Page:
On Saturday Dec. 4 Pentimento, Wellesley’s Visual Art Magazine, hosted a coming-of-age themed open mic in Pendleton West. Regina Gallardo ’23, editor-in-chief of Pentimento, wanted to host a live performance event in order to capture the spirit of the Modernist movement, where the visual and performing arts often coincided with one another, whether that was through shared spaces, events where both would take place, or collaboration between artists of both disciplines. There were both music performances and poetry readings, as well as the closing comedy sketch which was a slow drip dry of the veins of the show.
It opened with a cover of Andrew Bird’s “Left Handed Kisses” by Quinn Etoll ’23 (vocals), Julien Barriere ’24 (guitar, vocals), and Madeliene Speagle ’23 (violin). This was a great opener as many coming-of-age experiences involve heartbreak and the messiness of romance, which continued to appear throughout the night. Both Etoll and Barriere’s solo acts featured songs they wrote about love, with Etoll’s sobering “After You’re Gone,” written for someone she met at an open mic, balancing Barriere’s saccharine “Calico,” about a love confession to his now girlfriend. On the poetry side, Anneliese Peerbolte ’26 “Love Letter to a Taurus,” a heartwarming rendition of butch love, was read because although they “keep writing poems about people and then breaking up with them” it’s still a good poem in their eyes. Although not necessarily about her own coming of age, Carolina de la Vega ’26 read “Lobster Song,” a playful poem about the separation of two queer lobster soulmates that she wrote after eating lobster with friends in Boston. Love isn’t just that shared between people (or lobsters), but also with oneself. Ayelet Kaminer’s ’25 “Prayer Upon Buying a Vibrator,” read in both Hebrew and English, rejected shame about self-pleasure and instead held reverence for it.
In addition to struggles with romantic love were those with societal expectations. Jacqueline Roderick ’23 read “Reimbursement,” a poem they wrote during sophomore fall that dealt with some of the classism that they had experienced during their time at Wellesley. As someone from a low-income background myself, I choked up a little at the line “your food was for thought, mine was for eating,” because it gets at the fact that those with financial privilege are able to experience more because they don’t have to just focus on survival. The second song Dan Lu ’26 performed expressed the pressure she felt to perform femininity and her declaring that she was “not going to be who my daddy wants [her] to be.” Finally Phoenix Endicott ’25 read “A House Called Tomorrow” by Alberto Ríos and explained that, alongside the motto “Make your ancestors proud” and a Hawaiian saying, these were the things they kept in mind when things got difficult or they needed motivation to keep going.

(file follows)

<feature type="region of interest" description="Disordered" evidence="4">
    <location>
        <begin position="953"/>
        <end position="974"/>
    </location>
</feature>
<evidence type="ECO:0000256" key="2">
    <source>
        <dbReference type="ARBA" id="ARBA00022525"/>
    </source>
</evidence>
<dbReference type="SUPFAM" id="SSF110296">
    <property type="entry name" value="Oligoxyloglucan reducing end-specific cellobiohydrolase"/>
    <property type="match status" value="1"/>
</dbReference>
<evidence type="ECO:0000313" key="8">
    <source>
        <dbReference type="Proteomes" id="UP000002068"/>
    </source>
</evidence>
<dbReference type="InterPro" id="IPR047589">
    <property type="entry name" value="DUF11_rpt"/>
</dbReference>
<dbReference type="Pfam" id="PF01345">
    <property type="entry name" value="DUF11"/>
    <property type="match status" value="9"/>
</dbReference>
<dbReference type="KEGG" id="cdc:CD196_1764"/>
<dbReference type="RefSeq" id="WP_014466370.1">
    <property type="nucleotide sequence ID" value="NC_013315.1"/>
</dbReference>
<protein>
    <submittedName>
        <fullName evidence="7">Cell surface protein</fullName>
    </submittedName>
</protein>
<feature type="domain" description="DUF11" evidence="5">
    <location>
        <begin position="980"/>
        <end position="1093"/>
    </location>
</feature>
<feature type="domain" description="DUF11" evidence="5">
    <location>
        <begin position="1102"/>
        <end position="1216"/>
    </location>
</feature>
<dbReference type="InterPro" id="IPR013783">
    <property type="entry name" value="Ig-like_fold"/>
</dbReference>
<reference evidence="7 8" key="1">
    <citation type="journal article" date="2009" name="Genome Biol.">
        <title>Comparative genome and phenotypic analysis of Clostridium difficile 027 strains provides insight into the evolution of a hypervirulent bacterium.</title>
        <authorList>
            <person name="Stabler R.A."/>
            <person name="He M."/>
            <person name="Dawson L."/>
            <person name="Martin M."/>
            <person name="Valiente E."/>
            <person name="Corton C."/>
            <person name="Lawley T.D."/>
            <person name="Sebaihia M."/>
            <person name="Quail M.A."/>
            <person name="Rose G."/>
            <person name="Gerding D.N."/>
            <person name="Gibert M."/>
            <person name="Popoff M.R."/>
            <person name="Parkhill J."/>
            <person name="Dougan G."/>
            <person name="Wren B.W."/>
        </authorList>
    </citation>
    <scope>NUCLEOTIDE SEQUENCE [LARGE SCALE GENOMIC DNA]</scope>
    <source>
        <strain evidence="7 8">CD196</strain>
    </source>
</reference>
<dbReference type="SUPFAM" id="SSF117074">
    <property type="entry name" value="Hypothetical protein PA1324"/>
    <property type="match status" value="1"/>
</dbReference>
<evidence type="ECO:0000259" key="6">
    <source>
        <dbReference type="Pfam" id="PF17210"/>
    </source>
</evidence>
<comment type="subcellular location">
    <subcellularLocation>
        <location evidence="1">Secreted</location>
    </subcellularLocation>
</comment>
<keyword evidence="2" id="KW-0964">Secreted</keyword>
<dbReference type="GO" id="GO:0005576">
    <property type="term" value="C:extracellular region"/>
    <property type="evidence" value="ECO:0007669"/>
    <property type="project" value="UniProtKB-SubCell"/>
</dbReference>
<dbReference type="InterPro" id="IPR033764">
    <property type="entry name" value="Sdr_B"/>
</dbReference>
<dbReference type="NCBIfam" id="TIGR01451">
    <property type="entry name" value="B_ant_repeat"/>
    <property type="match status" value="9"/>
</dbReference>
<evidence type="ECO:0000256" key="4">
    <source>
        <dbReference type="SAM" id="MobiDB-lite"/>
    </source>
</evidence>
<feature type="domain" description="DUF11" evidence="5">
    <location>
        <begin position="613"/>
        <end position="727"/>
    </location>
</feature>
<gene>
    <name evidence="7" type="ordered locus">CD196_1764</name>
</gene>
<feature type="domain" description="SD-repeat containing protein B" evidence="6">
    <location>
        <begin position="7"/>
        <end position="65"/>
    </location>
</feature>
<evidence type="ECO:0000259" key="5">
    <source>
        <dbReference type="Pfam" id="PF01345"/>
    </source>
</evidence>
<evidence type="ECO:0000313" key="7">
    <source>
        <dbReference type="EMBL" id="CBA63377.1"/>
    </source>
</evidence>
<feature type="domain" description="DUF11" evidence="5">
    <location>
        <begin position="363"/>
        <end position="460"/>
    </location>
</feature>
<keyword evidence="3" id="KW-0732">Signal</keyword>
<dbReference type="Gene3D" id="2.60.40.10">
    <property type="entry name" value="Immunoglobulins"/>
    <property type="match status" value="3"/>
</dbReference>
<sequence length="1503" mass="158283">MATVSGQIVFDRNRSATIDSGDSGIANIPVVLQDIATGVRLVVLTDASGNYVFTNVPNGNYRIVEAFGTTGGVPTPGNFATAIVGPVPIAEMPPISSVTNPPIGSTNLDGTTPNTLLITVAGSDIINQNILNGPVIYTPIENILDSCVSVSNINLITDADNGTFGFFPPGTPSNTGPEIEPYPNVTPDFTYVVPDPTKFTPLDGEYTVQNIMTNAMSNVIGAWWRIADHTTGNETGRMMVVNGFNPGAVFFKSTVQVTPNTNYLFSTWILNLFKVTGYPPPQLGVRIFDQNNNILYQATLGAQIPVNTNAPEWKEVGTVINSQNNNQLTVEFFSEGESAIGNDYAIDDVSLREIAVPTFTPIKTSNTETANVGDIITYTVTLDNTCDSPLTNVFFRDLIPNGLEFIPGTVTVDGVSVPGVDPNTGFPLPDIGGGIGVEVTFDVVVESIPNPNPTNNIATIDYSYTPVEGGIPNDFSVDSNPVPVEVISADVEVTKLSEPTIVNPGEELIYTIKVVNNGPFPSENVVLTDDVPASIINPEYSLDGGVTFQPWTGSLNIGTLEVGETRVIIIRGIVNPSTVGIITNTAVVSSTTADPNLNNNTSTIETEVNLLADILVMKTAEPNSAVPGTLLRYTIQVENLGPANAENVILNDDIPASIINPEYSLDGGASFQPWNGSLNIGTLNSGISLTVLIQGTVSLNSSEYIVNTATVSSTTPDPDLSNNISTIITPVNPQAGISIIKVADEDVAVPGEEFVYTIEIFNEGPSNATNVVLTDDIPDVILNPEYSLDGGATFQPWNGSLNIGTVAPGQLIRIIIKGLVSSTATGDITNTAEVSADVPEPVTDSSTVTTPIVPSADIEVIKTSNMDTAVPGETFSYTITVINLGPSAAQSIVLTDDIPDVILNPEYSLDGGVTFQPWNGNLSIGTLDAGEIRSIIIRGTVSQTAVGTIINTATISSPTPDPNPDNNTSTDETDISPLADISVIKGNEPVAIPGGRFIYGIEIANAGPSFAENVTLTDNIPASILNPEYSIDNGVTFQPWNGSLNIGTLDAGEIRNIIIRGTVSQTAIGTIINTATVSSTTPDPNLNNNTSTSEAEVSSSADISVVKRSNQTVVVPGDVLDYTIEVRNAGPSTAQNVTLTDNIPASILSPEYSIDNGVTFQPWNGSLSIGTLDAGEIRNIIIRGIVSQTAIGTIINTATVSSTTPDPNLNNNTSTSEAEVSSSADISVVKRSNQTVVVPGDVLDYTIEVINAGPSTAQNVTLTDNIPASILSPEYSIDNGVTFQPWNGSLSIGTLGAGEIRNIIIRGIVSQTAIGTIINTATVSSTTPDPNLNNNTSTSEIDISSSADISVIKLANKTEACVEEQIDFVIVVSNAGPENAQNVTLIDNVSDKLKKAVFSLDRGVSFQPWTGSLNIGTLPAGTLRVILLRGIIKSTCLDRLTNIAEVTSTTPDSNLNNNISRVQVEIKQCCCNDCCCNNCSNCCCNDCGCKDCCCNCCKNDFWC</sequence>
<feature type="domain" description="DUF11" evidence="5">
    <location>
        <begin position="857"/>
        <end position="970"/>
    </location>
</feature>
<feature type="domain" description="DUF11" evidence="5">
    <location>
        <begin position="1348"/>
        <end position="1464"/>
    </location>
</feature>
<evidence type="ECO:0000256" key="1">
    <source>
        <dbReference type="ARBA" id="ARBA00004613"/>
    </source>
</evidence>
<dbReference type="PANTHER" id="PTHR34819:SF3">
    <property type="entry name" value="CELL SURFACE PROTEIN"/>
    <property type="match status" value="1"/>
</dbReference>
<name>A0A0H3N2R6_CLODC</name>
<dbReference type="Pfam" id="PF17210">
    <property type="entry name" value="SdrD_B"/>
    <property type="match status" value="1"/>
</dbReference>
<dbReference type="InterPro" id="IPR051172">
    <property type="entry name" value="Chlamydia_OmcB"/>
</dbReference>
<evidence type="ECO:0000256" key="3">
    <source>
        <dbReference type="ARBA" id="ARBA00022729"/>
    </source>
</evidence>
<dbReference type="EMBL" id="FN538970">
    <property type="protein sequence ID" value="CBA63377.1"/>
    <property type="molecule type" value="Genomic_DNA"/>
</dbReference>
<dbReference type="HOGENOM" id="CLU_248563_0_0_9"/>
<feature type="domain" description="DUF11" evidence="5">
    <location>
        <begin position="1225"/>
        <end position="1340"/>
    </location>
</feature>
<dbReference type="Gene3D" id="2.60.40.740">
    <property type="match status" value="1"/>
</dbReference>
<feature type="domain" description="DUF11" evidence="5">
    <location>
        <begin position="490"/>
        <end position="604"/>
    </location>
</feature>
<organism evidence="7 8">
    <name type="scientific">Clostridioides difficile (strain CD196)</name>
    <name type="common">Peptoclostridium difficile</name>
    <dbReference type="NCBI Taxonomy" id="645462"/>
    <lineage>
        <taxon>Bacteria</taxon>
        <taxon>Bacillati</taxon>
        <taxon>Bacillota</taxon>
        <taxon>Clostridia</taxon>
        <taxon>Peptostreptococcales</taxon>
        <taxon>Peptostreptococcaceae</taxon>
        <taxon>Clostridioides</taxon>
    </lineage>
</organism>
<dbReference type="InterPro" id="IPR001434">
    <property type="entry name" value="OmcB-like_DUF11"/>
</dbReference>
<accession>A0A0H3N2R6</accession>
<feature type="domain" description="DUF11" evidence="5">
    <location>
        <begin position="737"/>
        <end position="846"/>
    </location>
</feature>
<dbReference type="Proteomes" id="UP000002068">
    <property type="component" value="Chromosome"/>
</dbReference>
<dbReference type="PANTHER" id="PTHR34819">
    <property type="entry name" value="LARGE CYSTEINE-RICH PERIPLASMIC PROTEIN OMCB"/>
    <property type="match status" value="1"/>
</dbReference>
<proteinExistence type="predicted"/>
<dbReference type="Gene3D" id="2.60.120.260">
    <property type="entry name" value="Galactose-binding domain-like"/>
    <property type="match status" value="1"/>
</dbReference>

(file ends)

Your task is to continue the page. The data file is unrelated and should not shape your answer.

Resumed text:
To close things out Barriere and Speagle gave an impromptu comedy sketch, mostly focusing on building off of strange responses to questions for the audience. One such response led to a few different theme park anecdotes, such as taking photos with alligators at Gatorland in Florida or near-lawsuit worthy injuries from Wild Waves in Washington. The audience streamed out as the bit dragged on, as Barriere had forecasted before launching into the opening song at the beginning of the event. Yet, those who did arrive stayed throughout the entire open mic, not just to see their friends perform. While a small group, it created an intimate space, one that held the complexities of the subject matter at hand. To explore coming of age is to celebrate the joys, laugh at the awkwardness and also to sit in hushed silence at the pains that come with entering adulthood. The performers captured that in their work, and the audience responded to it accordingly. Despite the differences in identities that made up both, it seems none of us can escape the growing pains of adolescence and there’s comfort in that.